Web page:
Despite the absence of their father, the family is close knit. The Marches sing together. They help the needy, even to the point of giving up their Christmas breakfast to help a starving family. Not being rich themselves, they produce their own plays and a family newspaper for entertainment. Under the moral direction of their mother, they also learn many life lessons. I embraced many of the principles myself such as refusing to let the sun go down on my anger. Little Women continues to be one of my favorite girl books.
This is a tocuhing story, a beautiful book, beautifully written. The story of a family, going thru a lot of things, good and bad things, and they always support each other and know how to look at the bright side.
Is really good, you will enjoy it no matter how many times you read it.
The four March sisterswarm and fashionable Meg, literary and tomboyish Jo, frail and angelic Beth, and lovely but vain Amylive in Civil War New England. With their father off to war, they grow and learn to be better women under the ever-patient guide of their mothers hand. Lessons in humility, romance, friendship, loss, and joy occur to the March sisters in a variety of scenarios which have been pleasingly narrated for us by the character-writer Alcott. Never dull, and full of important morals and fun, it is no wonder that LITTLE WOMEN remains a beloved classic over a century after it was first published.
Though this book was written in the 1800's, a lot of the content still applies today.
The characters are individual and comical, and you learn to love them. The plot is funny, with a few unexpected twists.
The book is simple, but sweet, and teaches important values.
I don't know about you, but I thought Little Women was fantastic. I'v read it a million times...and yes, my opinion has changed. When I first read it, I still thought it was great, but I didn't understand parts of it, and was a bit dissapointed with the ending. When I read it a second and third time, though, I got to apprieciate the whole meaning of the story. Personally, I thought it was a touching story of a loving family...I loved the characters, the closeness of the friends and families; a beautiful, timeless classic.
I appreciate that this book is a classic, but it didn't sit too well with me. It would have been better to read it in the time period it was written. The characters were pretty nerve-racking, and the plot was a tad thin. Also, I was annoyed by the constant reminders of a womans supposed place. Beautifully written, but very over-rated.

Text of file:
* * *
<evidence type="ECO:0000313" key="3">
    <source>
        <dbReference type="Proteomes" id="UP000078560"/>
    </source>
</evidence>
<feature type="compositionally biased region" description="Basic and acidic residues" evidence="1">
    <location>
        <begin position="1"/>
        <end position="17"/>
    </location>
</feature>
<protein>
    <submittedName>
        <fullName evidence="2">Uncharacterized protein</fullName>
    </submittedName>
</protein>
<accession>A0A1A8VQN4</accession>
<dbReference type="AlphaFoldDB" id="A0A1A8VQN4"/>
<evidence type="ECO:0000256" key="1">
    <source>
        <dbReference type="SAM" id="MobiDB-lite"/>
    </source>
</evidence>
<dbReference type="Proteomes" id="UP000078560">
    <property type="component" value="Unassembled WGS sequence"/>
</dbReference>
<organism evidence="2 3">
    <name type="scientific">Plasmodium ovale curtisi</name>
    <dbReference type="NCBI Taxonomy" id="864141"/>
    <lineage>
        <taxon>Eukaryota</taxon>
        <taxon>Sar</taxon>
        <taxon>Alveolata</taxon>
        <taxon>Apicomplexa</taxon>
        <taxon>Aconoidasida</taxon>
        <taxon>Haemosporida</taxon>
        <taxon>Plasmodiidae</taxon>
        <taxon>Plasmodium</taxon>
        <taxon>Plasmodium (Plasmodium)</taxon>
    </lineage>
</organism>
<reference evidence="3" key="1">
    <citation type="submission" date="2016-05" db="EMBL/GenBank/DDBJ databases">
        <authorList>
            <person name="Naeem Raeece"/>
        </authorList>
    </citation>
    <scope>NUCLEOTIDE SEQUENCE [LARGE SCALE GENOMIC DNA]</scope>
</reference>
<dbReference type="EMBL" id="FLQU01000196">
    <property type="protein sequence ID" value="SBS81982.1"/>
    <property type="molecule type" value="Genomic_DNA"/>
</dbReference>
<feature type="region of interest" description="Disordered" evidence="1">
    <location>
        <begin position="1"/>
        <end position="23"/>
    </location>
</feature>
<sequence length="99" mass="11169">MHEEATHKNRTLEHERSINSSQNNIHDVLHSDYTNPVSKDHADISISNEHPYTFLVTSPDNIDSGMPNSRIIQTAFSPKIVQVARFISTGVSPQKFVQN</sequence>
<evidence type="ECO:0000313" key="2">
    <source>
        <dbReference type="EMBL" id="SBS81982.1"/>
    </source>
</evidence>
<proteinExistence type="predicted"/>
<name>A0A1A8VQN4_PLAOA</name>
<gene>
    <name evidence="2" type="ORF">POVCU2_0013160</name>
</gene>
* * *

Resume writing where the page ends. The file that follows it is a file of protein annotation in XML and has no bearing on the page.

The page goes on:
Little Women is considered one of the greatest American classics of all time. I thought so too, because it tells the life stories of four sisters growing up in 19th century America. It is kind of like The Sisterhood of the Traveling Pants in a way, because in the 2nd part of the novel, each chapter tells about one of the girls. I liked reading about the four March sisters, Meg, Jo, Beth (wish she didn't die), and Amy. I read this book when I was 9, but didn't know its true meaning until I read it again. This book is one of the greatest girl books of all time!
This was a surprising book full of laughs and tears just like any good book ought to have. Jo was confused in love, and she suffered a loss of her unguided acts. But as we al do, she moved on. And although I was disapointed in the ending, I think everyone who has read this book will agree -- it is the most colorful book a reader could ask for.
Till Next Time -Aimee
Unfortunately due to a revealing Friends episode (you know the one I mean!), I knew half of the main things that happened in this book before I even picked it up. However, it's beautifully written and easy to read and understand - unlike a lot of classics, which are so garbled it's no wonder you have to study them at school to understand them.
The book has two parts, and I must say, I loved the first part with a dozen passions. The second part was disappointment after disappointment - not because it was bad, don't get me wrong - but as in life, things don't always turn out the way you want them to.
This story will most likely make you smile, sob, and want to tear out specific pages in the hope it would stop certain things from happening. Were I to read it again, I'd read it only halfway and then just pretend everything ended the way I wanted it to. ;)
Four sisters and their mother have to deal with their father being away at war. Meanwhile they meet friends and love interests, grow up and deal with the trials and tribulations of life, and learn to become better people. Marriage proposals, arguments, jobs, illness and heartache are but a few of the things they are forced to deal with, but no matter what, they never stop loving one another.